Two weeks ago I wrote about the Christian dating scene. A shortage of dateable men is making it easier for guys to play the field – and harder for women to find godly guys for romance and marriage. Gina Dalfonzo writes in Christianity Today:
These days, the old courtship formulas no longer apply: A devout woman, instead of being likelier to marry, may very well find herself alone.
In response to this anxiety, women position themselves to compete for fewer single men. [Journalist Jon Birger] recalls anecdotes of Jewish girls starting strict diets in their teens, escalating to anorexia in adulthood. Many single Mormon women embrace elaborate beauty routines, plastic surgery, and breast implants. The statistics on dating in their communities—discussed in this chapter excerpted in Time—back up the contention that there’s a very real demographic issue at work here.
So what happened to all the devout men? Simple. We screened them out of the church as boys. Picked ‘em off one by one.
The way we raise boys in the faith eliminated the very kinds of men women find attractive.
Metaphor time: you’re standing in an asphalt plant. The operator loads pebbles of every size into a hopper. The pebbles are shaken through a series of screens that remove every stone that’s either too large or too small. The resulting gravel mix is perfectly suited to road surfacing.
Now, let’s apply that metaphor to the local church. Children of every kind come into the hopper. They are screened through children’s ministry and youth ministry. These programs remove the ones who are poorly suited to church culture. The final mix of adult churchgoers is heavily female, and very short on high-testosterone men. But it’s perfect for perpetuating the church culture we presently know.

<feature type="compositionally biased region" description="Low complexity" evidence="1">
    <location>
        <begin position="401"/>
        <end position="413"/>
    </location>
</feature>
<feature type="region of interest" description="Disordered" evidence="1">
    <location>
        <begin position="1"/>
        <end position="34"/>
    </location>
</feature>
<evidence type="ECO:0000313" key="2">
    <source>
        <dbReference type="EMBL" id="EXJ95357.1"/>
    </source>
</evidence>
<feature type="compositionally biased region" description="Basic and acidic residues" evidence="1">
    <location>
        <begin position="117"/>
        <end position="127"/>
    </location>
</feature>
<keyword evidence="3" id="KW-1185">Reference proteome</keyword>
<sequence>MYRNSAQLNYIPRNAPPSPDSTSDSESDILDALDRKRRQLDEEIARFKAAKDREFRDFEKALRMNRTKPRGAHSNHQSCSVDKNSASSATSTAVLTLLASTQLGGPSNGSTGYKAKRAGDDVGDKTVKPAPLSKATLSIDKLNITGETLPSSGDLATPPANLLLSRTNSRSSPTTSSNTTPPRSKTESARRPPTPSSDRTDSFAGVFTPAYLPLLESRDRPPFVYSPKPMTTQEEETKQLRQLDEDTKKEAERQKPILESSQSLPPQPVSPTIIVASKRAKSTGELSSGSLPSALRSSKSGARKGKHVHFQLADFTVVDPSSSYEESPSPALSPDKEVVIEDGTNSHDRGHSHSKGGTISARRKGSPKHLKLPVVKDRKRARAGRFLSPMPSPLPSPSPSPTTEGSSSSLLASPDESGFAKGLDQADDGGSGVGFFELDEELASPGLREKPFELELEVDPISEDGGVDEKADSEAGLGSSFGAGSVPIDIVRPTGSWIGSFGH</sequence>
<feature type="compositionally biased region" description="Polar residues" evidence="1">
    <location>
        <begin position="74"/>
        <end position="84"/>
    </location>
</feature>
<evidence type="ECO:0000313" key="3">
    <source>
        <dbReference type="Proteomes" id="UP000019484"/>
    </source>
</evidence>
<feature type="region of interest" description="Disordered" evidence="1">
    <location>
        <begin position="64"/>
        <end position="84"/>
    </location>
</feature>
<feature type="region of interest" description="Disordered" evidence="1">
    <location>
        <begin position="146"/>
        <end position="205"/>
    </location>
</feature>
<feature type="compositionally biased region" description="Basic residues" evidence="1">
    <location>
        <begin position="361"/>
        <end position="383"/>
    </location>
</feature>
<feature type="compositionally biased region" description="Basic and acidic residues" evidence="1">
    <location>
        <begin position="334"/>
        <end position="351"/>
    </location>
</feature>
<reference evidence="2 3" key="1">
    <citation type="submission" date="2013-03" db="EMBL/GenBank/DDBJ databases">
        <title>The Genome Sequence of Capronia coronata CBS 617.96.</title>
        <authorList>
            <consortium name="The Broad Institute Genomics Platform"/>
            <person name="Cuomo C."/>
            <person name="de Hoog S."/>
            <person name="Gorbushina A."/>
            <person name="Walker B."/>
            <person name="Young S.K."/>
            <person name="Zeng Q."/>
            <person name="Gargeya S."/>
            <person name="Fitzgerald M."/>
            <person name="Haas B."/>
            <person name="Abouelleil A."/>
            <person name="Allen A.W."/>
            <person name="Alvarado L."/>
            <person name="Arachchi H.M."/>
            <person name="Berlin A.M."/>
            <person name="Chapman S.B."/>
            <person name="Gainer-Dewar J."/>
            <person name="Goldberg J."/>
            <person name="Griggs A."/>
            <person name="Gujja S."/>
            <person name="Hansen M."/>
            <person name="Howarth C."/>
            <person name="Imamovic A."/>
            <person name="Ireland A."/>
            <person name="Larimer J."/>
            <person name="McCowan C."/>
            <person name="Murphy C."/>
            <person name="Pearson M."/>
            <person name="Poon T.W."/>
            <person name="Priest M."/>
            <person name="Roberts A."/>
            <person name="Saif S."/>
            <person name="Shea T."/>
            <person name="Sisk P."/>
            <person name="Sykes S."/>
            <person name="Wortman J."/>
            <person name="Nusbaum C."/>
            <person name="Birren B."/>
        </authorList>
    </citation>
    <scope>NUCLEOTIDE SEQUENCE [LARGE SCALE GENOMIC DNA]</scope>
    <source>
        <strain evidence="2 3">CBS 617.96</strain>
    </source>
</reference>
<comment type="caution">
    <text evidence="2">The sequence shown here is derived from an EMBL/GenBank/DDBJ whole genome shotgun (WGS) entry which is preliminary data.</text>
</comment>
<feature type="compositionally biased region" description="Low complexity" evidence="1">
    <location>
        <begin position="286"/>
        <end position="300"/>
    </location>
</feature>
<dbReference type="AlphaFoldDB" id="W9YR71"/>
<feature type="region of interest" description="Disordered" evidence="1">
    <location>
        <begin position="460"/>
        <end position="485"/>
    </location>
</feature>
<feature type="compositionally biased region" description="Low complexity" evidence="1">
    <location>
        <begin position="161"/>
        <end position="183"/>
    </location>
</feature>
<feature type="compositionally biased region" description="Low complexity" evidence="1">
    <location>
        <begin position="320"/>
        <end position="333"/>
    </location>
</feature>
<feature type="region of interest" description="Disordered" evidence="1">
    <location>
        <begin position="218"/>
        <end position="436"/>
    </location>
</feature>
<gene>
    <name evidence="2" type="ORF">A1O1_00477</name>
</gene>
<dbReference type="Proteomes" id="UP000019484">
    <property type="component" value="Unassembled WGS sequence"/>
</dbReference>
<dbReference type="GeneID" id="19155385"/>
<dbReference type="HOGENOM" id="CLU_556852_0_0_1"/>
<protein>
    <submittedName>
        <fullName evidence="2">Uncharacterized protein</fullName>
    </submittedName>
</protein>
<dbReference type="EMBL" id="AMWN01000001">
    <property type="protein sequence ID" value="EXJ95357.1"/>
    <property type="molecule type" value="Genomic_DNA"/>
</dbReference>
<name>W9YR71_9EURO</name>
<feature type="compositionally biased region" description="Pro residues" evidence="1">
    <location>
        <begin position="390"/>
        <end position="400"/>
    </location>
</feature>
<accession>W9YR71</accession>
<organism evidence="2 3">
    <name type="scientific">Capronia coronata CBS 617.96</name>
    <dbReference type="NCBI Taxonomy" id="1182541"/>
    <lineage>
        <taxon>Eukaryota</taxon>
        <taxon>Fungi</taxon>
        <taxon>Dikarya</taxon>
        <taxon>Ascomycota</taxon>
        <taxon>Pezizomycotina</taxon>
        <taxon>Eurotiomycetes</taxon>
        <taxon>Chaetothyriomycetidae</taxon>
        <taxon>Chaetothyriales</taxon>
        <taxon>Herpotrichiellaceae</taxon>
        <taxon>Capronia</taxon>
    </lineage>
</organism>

SCREEN 1: SUNDAY SCHOOL
Little boys love going to church. There’s no shortage of lads in nurseries, VBS and the lower grades of Sunday school. But around the 4th or 5th grade, boys start disappearing, because that’s the age when males begin losing in church.
Losing in church? You didn’t realize church was a competition, did you? Well, with boys everything is a competition. And it’s a contest most boys can’t win. The rules of Sunday school are stacked against them: sit still, read aloud, memorize, find passages in the Bible, and receive instruction from a female teacher. So if these are the rules, who’s more likely to win, girls or boys?
By the age of twelve, many boys have been losing in church every Sunday for years. Girls possess superior verbal skills, reading skills and finger dexterity (for finding Bible passages). They can sit still longer and instinctively know how to express themselves in small groups. The average girl is made for Sunday school, whereas the average boy is made for the soccer field.
And that’s where increasing numbers of young men can be found on Sundays – kicking a ball, doing something they’re good at. Many of the dropouts are the wiggly, high testosterone boys who grow up to become leaders, athletes and alpha males.